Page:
UK Prime Minister Boris Johnson said that he will try to find a way to bypass the law passed by parliament, which was voted through after 21 Conservative MPs rebelled against the government. The MPs were subsequently kicked out of the party.
The UK PM’s spokesman said Britain has no intention of seeking an extension to the transition period after it leaves the European Union if a divorce deal is struck with the bloc.
Boris Johnson said he was feeling “cautious” as he met European Commission President Jean-Claude Juncker for Brexit talks, with the British Prime Minister previously claiming he believes he can get a deal with the European Union within weeks.
“If we can make enough progress in the next few days, I intend to go to that crucial summit on Oct. 17, and finalise an agreement that will protect the interests of business and citizens on both sides of the Channel, and on both sides of the border in Ireland,”
Johnson said he was feeling “cautious” as he went into a restaurant with Juncker, where a UK government source said the leaders would be eating snails, salmon and cheese. The PM is expected to build his case for a revised deal that he hopes will be agreed at an EU leaders’ summit on October 17-18.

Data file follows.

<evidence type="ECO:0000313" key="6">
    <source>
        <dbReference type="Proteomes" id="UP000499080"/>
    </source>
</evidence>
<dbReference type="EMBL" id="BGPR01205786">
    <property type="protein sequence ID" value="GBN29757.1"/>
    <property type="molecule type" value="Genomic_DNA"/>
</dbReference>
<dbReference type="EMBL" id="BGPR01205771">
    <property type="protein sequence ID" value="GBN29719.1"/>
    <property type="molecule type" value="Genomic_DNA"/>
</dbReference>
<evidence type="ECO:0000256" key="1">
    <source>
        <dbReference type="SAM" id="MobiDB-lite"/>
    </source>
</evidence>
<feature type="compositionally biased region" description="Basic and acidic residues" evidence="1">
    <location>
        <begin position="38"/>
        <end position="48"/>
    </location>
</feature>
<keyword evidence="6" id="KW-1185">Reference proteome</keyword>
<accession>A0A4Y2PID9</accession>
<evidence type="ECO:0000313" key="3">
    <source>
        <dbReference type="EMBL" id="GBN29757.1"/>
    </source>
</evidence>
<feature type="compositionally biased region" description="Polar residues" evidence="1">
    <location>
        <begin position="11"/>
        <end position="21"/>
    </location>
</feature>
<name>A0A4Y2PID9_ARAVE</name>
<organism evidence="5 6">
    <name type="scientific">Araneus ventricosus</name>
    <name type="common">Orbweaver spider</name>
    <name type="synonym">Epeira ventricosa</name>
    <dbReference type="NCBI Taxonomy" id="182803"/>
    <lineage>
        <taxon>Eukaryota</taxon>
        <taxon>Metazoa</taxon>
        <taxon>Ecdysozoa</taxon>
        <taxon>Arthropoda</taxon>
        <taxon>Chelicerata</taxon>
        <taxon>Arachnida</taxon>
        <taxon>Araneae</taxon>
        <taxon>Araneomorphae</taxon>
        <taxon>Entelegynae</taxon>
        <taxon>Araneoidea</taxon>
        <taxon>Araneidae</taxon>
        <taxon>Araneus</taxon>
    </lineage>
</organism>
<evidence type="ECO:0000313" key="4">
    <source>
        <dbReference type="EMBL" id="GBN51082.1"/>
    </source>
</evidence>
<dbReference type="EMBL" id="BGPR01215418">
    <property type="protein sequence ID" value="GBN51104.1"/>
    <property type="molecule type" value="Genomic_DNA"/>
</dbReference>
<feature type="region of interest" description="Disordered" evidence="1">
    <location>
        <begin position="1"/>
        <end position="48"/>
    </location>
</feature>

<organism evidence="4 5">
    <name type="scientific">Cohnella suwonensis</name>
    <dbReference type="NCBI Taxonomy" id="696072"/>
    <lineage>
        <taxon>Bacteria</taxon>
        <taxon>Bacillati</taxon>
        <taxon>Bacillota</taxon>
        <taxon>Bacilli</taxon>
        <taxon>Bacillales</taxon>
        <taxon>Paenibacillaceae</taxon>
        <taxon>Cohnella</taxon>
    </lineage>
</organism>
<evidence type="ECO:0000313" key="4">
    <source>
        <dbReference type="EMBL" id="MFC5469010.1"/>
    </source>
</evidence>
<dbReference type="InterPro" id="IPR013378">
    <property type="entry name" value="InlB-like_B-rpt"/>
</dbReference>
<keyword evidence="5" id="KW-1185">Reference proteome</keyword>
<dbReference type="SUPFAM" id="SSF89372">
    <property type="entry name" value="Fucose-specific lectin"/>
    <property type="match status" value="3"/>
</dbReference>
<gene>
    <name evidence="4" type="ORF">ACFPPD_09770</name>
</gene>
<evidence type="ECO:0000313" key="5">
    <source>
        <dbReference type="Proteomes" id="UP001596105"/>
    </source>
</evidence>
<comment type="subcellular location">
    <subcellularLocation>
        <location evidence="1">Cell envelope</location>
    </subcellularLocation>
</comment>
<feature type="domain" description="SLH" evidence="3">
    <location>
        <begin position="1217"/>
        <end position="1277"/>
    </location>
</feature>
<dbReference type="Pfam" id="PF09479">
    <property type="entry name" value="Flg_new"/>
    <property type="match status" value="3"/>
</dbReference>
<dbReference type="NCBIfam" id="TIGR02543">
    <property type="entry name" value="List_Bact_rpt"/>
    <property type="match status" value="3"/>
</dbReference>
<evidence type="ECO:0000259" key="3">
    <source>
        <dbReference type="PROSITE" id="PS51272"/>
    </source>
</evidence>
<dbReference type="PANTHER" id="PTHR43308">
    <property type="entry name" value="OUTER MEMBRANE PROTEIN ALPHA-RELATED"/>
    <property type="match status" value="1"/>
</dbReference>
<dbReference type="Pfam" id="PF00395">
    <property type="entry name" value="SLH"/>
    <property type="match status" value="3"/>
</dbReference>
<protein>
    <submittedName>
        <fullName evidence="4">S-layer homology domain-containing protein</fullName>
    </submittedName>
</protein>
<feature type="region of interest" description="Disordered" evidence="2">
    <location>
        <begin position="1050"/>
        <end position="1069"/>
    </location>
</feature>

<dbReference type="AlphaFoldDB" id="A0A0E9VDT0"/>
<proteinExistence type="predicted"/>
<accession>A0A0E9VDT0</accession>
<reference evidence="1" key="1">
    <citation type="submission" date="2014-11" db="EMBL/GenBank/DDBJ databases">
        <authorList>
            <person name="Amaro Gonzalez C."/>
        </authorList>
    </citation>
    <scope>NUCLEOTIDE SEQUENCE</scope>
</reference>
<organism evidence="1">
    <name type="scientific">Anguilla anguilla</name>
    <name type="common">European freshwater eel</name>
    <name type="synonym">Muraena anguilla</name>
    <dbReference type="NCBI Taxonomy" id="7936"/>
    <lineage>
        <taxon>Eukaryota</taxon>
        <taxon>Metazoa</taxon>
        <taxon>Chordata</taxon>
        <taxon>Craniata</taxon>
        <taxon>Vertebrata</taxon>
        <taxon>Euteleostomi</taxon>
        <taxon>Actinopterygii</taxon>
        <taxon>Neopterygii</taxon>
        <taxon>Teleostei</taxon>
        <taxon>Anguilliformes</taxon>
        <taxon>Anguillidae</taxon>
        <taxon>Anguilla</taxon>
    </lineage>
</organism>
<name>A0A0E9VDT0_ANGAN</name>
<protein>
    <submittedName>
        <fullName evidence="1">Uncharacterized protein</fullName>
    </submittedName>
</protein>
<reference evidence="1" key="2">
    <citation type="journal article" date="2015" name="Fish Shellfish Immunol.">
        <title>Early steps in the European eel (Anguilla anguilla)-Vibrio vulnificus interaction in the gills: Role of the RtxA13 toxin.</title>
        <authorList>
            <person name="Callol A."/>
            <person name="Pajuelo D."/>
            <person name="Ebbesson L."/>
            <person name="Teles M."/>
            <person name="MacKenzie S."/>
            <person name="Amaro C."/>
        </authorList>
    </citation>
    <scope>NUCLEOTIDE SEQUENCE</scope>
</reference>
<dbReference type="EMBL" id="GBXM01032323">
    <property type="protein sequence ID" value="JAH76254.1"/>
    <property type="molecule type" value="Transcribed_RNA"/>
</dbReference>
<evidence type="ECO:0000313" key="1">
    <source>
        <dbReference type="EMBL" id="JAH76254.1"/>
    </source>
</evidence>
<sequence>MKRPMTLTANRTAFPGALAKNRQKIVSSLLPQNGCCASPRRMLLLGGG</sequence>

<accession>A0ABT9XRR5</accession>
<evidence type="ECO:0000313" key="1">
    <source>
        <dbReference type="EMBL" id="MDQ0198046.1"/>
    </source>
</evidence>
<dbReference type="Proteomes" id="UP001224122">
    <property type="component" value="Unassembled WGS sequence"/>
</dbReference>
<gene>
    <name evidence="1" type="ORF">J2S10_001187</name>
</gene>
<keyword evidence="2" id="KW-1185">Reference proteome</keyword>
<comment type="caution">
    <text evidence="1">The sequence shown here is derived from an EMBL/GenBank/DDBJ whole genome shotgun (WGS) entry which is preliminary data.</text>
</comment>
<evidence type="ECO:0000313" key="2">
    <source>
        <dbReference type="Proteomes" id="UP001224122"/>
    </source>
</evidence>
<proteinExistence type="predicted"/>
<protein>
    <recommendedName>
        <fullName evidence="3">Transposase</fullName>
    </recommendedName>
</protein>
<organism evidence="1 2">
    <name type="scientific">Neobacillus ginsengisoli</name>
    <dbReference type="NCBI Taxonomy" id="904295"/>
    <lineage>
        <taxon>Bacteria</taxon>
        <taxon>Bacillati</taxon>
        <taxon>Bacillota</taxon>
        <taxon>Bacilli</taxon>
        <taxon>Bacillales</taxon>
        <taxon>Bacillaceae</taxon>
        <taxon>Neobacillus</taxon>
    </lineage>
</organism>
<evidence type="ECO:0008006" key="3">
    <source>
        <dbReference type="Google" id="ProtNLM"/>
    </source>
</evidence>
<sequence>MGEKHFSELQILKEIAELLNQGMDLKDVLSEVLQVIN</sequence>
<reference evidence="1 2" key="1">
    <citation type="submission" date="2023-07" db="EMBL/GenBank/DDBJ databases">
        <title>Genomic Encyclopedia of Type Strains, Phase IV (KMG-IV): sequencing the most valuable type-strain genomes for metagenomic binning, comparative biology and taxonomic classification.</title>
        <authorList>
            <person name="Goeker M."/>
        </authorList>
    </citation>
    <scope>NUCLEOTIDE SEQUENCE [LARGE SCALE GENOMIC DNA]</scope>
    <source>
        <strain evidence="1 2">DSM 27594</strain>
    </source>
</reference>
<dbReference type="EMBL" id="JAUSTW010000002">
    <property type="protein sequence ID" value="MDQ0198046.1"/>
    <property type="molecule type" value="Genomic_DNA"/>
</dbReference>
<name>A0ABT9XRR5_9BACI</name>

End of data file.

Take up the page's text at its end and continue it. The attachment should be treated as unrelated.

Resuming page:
A deal reached between the EU and former Prime Minister Theresa May, which was later voted down by the British parliament, included a transition period until December 2020 to ensure an orderly exit from the bloc.
Commenting on the bill that would require Johnson to ask for an extension to the Brexit deadline if he can’t reach a deal, he said that while the fictional scientist Bruce Banner may be “bound in manacles” when he was angry he “explodes out of them” as Hulk.
“The madder Hulk gets, the stronger Hulk gets, Hulk always escaped, no matter how tightly bound in he seemed to be and that is the case for this country. We will come out on October 31.”
One rebel, Sam Gyimah – a rising star in former PM Theresa May’s government – joined the Liberal Democrats on Saturday. Liberal Democrat leader Jo Swinson has pledged to fight the next general election as the anti-Brexit party, with plans to revoke Article 50 altogether.
He said he was “very confident” that a solution could be found.
“There’s a very, very good conversation going on about how to address the issues of the Northern Irish border. A huge amount of progress is being made.
But while the possibility of Johnson breaking the law over Brexit has provoked disquiet in parliament, it may not have hurt him in the polls.
However, a separate poll by ComRes for the Sunday Express put Conservative support at just 28%, down from 30% and only a shade ahead of Labour at 27%. ComRes said just 12% thought Britain’s parliament could be trusted to do the right thing for the country.
UK PM Johnson’s reference to the Hulk led to both analysis and mockery on social media Sunday, with some commentators pointing out that Bruce Banner’s alter-ego may not have been a valid comparison for the British leader.